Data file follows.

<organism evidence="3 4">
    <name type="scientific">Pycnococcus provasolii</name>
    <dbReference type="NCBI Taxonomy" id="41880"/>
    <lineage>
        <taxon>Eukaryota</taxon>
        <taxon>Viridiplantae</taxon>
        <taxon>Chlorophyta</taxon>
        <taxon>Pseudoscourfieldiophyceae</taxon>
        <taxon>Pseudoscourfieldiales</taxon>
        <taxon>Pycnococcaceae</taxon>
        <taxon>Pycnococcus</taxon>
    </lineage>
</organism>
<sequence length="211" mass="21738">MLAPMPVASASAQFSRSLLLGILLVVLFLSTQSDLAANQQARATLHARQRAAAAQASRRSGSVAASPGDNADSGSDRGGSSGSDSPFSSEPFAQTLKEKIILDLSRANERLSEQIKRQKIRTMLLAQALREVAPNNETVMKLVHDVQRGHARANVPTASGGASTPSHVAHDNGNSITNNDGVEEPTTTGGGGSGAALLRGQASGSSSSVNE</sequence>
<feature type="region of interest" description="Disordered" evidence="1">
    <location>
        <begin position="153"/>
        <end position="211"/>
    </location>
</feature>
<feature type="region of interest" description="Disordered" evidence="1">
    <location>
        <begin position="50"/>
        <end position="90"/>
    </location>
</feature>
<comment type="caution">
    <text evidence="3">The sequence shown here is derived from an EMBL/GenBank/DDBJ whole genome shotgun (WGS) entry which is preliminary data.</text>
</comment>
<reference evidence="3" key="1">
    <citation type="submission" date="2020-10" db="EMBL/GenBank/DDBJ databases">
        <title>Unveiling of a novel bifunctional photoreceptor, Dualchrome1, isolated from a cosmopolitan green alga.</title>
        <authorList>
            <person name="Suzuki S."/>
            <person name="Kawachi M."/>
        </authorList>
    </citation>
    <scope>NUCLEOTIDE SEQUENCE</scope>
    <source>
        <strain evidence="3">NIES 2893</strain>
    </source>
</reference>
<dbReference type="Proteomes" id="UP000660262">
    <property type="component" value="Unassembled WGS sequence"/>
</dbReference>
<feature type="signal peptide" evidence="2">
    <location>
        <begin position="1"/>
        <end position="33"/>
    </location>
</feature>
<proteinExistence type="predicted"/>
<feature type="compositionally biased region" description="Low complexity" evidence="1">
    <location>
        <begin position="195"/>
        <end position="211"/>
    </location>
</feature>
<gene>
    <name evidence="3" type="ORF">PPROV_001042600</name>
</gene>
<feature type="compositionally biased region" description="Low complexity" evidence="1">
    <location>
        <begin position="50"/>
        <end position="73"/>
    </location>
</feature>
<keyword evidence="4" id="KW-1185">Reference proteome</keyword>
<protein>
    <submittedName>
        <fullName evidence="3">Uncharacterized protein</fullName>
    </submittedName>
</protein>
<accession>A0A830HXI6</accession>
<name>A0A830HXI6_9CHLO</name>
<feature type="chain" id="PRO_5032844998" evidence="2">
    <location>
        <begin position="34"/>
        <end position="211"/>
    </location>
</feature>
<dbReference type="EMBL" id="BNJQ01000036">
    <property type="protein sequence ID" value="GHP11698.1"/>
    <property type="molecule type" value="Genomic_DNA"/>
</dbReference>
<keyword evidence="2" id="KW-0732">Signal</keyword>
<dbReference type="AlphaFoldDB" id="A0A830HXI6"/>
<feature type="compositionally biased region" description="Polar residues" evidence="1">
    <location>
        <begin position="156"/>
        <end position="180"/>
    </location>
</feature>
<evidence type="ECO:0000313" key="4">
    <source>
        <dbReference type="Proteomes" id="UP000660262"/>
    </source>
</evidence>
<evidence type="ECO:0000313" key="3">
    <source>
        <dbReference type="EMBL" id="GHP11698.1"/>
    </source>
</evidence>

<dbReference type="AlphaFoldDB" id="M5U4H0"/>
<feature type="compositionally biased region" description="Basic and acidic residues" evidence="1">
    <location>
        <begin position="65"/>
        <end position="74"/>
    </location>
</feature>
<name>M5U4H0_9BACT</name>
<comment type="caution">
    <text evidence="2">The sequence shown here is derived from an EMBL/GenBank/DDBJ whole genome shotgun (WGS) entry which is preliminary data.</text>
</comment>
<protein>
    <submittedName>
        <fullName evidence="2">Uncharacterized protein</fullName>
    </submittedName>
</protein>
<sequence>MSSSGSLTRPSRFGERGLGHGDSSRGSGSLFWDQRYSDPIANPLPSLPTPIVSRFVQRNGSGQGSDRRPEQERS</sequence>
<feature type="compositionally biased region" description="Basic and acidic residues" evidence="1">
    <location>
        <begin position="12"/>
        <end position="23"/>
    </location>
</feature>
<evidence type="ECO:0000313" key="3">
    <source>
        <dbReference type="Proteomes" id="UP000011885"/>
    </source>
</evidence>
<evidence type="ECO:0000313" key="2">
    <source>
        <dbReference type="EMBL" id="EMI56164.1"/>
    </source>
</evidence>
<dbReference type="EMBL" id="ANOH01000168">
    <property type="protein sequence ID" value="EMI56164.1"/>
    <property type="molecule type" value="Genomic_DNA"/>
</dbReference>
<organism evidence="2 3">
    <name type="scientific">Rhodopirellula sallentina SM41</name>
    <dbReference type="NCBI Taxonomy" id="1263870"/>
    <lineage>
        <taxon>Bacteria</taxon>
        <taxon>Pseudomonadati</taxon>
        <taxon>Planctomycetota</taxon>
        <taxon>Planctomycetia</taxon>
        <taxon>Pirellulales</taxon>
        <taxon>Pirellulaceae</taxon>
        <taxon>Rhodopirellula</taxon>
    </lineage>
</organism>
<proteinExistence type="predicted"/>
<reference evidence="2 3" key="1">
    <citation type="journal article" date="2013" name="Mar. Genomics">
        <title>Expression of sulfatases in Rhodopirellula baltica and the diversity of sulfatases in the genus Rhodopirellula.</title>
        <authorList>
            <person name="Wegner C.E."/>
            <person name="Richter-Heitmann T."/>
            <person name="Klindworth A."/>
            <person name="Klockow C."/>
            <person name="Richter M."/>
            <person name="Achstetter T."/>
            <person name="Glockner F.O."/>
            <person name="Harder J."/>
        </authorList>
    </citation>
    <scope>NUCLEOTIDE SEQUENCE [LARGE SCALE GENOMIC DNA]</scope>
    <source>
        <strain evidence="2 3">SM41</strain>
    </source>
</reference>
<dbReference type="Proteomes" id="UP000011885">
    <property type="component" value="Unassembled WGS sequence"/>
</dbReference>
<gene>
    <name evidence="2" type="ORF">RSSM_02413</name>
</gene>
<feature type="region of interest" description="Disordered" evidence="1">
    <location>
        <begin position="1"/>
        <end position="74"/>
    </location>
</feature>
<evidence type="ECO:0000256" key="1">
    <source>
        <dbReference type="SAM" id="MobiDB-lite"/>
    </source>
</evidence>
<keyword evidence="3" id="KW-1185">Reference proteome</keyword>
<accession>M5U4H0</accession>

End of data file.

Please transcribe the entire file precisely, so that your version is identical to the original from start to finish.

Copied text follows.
<organism evidence="3 4">
    <name type="scientific">Pycnococcus provasolii</name>
    <dbReference type="NCBI Taxonomy" id="41880"/>
    <lineage>
        <taxon>Eukaryota</taxon>
        <taxon>Viridiplantae</taxon>
        <taxon>Chlorophyta</taxon>
        <taxon>Pseudoscourfieldiophyceae</taxon>
        <taxon>Pseudoscourfieldiales</taxon>
        <taxon>Pycnococcaceae</taxon>
        <taxon>Pycnococcus</taxon>
    </lineage>
</organism>
<sequence length="211" mass="21738">MLAPMPVASASAQFSRSLLLGILLVVLFLSTQSDLAANQQARATLHARQRAAAAQASRRSGSVAASPGDNADSGSDRGGSSGSDSPFSSEPFAQTLKEKIILDLSRANERLSEQIKRQKIRTMLLAQALREVAPNNETVMKLVHDVQRGHARANVPTASGGASTPSHVAHDNGNSITNNDGVEEPTTTGGGGSGAALLRGQASGSSSSVNE</sequence>
<feature type="region of interest" description="Disordered" evidence="1">
    <location>
        <begin position="153"/>
        <end position="211"/>
    </location>
</feature>
<feature type="region of interest" description="Disordered" evidence="1">
    <location>
        <begin position="50"/>
        <end position="90"/>
    </location>
</feature>
<comment type="caution">
    <text evidence="3">The sequence shown here is derived from an EMBL/GenBank/DDBJ whole genome shotgun (WGS) entry which is preliminary data.</text>
</comment>
<reference evidence="3" key="1">
    <citation type="submission" date="2020-10" db="EMBL/GenBank/DDBJ databases">
        <title>Unveiling of a novel bifunctional photoreceptor, Dualchrome1, isolated from a cosmopolitan green alga.</title>
        <authorList>
            <person name="Suzuki S."/>
            <person name="Kawachi M."/>
        </authorList>
    </citation>
    <scope>NUCLEOTIDE SEQUENCE</scope>
    <source>
        <strain evidence="3">NIES 2893</strain>
    </source>
</reference>
<dbReference type="Proteomes" id="UP000660262">
    <property type="component" value="Unassembled WGS sequence"/>
</dbReference>
<feature type="signal peptide" evidence="2">
    <location>
        <begin position="1"/>
        <end position="33"/>
    </location>
</feature>
<proteinExistence type="predicted"/>
<feature type="compositionally biased region" description="Low complexity" evidence="1">
    <location>
        <begin position="195"/>
        <end position="211"/>
    </location>
</feature>
<gene>
    <name evidence="3" type="ORF">PPROV_001042600</name>
</gene>
<feature type="compositionally biased region" description="Low complexity" evidence="1">
    <location>
        <begin position="50"/>
        <end position="73"/>
    </location>
</feature>
<keyword evidence="4" id="KW-1185">Reference proteome</keyword>
<protein>
    <submittedName>
        <fullName evidence="3">Uncharacterized protein</fullName>
    </submittedName>
</protein>
<accession>A0A830HXI6</accession>
<name>A0A830HXI6_9CHLO</name>
<feature type="chain" id="PRO_5032844998" evidence="2">
    <location>
        <begin position="34"/>
        <end position="211"/>
    </location>
</feature>
<dbReference type="EMBL" id="BNJQ01000036">
    <property type="protein sequence ID" value="GHP11698.1"/>
    <property type="molecule type" value="Genomic_DNA"/>
</dbReference>
<keyword evidence="2" id="KW-0732">Signal</keyword>
<dbReference type="AlphaFoldDB" id="A0A830HXI6"/>
<feature type="compositionally biased region" description="Polar residues" evidence="1">
    <location>
        <begin position="156"/>
        <end position="180"/>
    </location>
</feature>
<evidence type="ECO:0000313" key="4">
    <source>
        <dbReference type="Proteomes" id="UP000660262"/>
    </source>
</evidence>
<evidence type="ECO:0000313" key="3">
    <source>
        <dbReference type="EMBL" id="GHP11698.1"/>
    </source>
</evidence>

<dbReference type="AlphaFoldDB" id="M5U4H0"/>
<feature type="compositionally biased region" description="Basic and acidic residues" evidence="1">
    <location>
        <begin position="65"/>
        <end position="74"/>
    </location>
</feature>
<name>M5U4H0_9BACT</name>
<comment type="caution">
    <text evidence="2">The sequence shown here is derived from an EMBL/GenBank/DDBJ whole genome shotgun (WGS) entry which is preliminary data.</text>
</comment>
<protein>
    <submittedName>
        <fullName evidence="2">Uncharacterized protein</fullName>
    </submittedName>
</protein>
<sequence>MSSSGSLTRPSRFGERGLGHGDSSRGSGSLFWDQRYSDPIANPLPSLPTPIVSRFVQRNGSGQGSDRRPEQERS</sequence>
<feature type="compositionally biased region" description="Basic and acidic residues" evidence="1">
    <location>
        <begin position="12"/>
        <end position="23"/>
    </location>
</feature>
<evidence type="ECO:0000313" key="3">
    <source>
        <dbReference type="Proteomes" id="UP000011885"/>
    </source>
</evidence>
<evidence type="ECO:0000313" key="2">
    <source>
        <dbReference type="EMBL" id="EMI56164.1"/>
    </source>
</evidence>
<dbReference type="EMBL" id="ANOH01000168">
    <property type="protein sequence ID" value="EMI56164.1"/>
    <property type="molecule type" value="Genomic_DNA"/>
</dbReference>
<organism evidence="2 3">
    <name type="scientific">Rhodopirellula sallentina SM41</name>
    <dbReference type="NCBI Taxonomy" id="1263870"/>
    <lineage>
        <taxon>Bacteria</taxon>
        <taxon>Pseudomonadati</taxon>
        <taxon>Planctomycetota</taxon>
        <taxon>Planctomycetia</taxon>
        <taxon>Pirellulales</taxon>
        <taxon>Pirellulaceae</taxon>
        <taxon>Rhodopirellula</taxon>
    </lineage>
</organism>
<proteinExistence type="predicted"/>
<reference evidence="2 3" key="1">
    <citation type="journal article" date="2013" name="Mar. Genomics">
        <title>Expression of sulfatases in Rhodopirellula baltica and the diversity of sulfatases in the genus Rhodopirellula.</title>
        <authorList>
            <person name="Wegner C.E."/>
            <person name="Richter-Heitmann T."/>
            <person name="Klindworth A."/>
            <person name="Klockow C."/>
            <person name="Richter M."/>
            <person name="Achstetter T."/>
            <person name="Glockner F.O."/>
            <person name="Harder J."/>
        </authorList>
    </citation>
    <scope>NUCLEOTIDE SEQUENCE [LARGE SCALE GENOMIC DNA]</scope>
    <source>
        <strain evidence="2 3">SM41</strain>
    </source>
</reference>
<dbReference type="Proteomes" id="UP000011885">
    <property type="component" value="Unassembled WGS sequence"/>
</dbReference>
<gene>
    <name evidence="2" type="ORF">RSSM_02413</name>
</gene>
<feature type="region of interest" description="Disordered" evidence="1">
    <location>
        <begin position="1"/>
        <end position="74"/>
    </location>
</feature>
<evidence type="ECO:0000256" key="1">
    <source>
        <dbReference type="SAM" id="MobiDB-lite"/>
    </source>
</evidence>
<keyword evidence="3" id="KW-1185">Reference proteome</keyword>
<accession>M5U4H0</accession>